As we enter the final stretch of our second round of funding at Healthy Canada by Design (HCBD), our partners have been busy sharing their work, and the lessons learned, at national conferences and workshops directed at different sectors.
In May, HCBD members from Winnipeg Regional Health Authority presented their work on school siting and design at the Global Summit on Physical Activity in Children in Toronto, while HCBD members from Peel Public Health, Toronto Public Health and the Heart and Stroke Foundation presented their work at a workshop organized by the Conference Board of Canada’s Centre for Chronic Disease Prevention and Management.
At the Canadian Public Health Association (CPHA)’s Annual Conference, convened in Toronto in May, HCBD members from Capital Health in Halifax, Montreal Public Health, the Newfoundland and Labrador Wellness Advisory Committee, the Winnipeg Regional Health Authority and the Heart and Stroke Foundation discussed inter-sectoral collaboration on projects such as: the development of a Complete Streets Policy; the creation of a model that can estimate health impacts associated with various transportation options; the preparation and piloting of Active Building Design Guidelines; and the introduction of a Well-Minded Community award to the Tidy Towns municipal competition in Newfoundland.
HCBD members with the National Collaborating Centre for Healthy Public Policy (NCCHPP) collaborated on a full-day pre-conference workshop at the CPHA conference on health impact assessments (HIAs) and their application to neighbourhood design with a focus on active transportation and public transit. (Click here to see their new report in french or in english.)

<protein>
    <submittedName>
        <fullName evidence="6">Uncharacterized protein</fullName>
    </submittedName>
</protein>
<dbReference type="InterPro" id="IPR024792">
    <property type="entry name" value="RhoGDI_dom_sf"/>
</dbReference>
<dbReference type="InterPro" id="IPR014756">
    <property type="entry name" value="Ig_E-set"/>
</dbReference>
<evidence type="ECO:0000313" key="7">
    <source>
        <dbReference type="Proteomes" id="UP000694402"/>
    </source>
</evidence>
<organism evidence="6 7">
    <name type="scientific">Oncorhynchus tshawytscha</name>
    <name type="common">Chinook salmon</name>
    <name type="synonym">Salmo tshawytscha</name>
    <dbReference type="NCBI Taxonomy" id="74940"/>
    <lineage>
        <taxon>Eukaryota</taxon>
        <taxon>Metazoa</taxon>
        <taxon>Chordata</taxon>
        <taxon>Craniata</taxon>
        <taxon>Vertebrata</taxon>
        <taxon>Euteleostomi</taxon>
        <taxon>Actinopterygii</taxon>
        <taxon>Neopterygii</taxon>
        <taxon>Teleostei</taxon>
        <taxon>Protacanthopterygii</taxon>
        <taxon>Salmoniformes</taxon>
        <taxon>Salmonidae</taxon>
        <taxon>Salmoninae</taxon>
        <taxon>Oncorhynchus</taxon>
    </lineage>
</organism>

In early June, at the Annual Conferences of the Canadian Institute of Transportation Engineers (CITE), held in Waterloo Region, Ontario, HCBD members from CITE, Simon Fraser University, the NCCHPP and the Heart and Stroke Foundation presented on projects directed at: innovative street design case studies; data needed to bring health considerations in transportation planning processes; an HIA directed at neighbourhood design; and a pilot project directed at the development of a by-law that encourages active transportation in a small town.
In July, HCBD partners will be well represented at the Canadian Institute of Planners (CIP)’s Annual Conference that is being convened in Fredericton, New Brunswick. There will be a panel presentation with HCBD partners from: New Brunswick Department of Health, Ottawa Public Health, Regina Qu’Appelle Health Region, the CIP Healthy Communities Committee and the Heart and Stroke Foundation presenting; a panel presentation on HIAs which includes HCBD partners from Peel and Toronto; a workshop on the CIP’s National Planning and Health Agenda for Action; and a panel on fostering health/planning partnerships through the education system.
Click her to view any of these presentations on the Healthy Canada by Design website.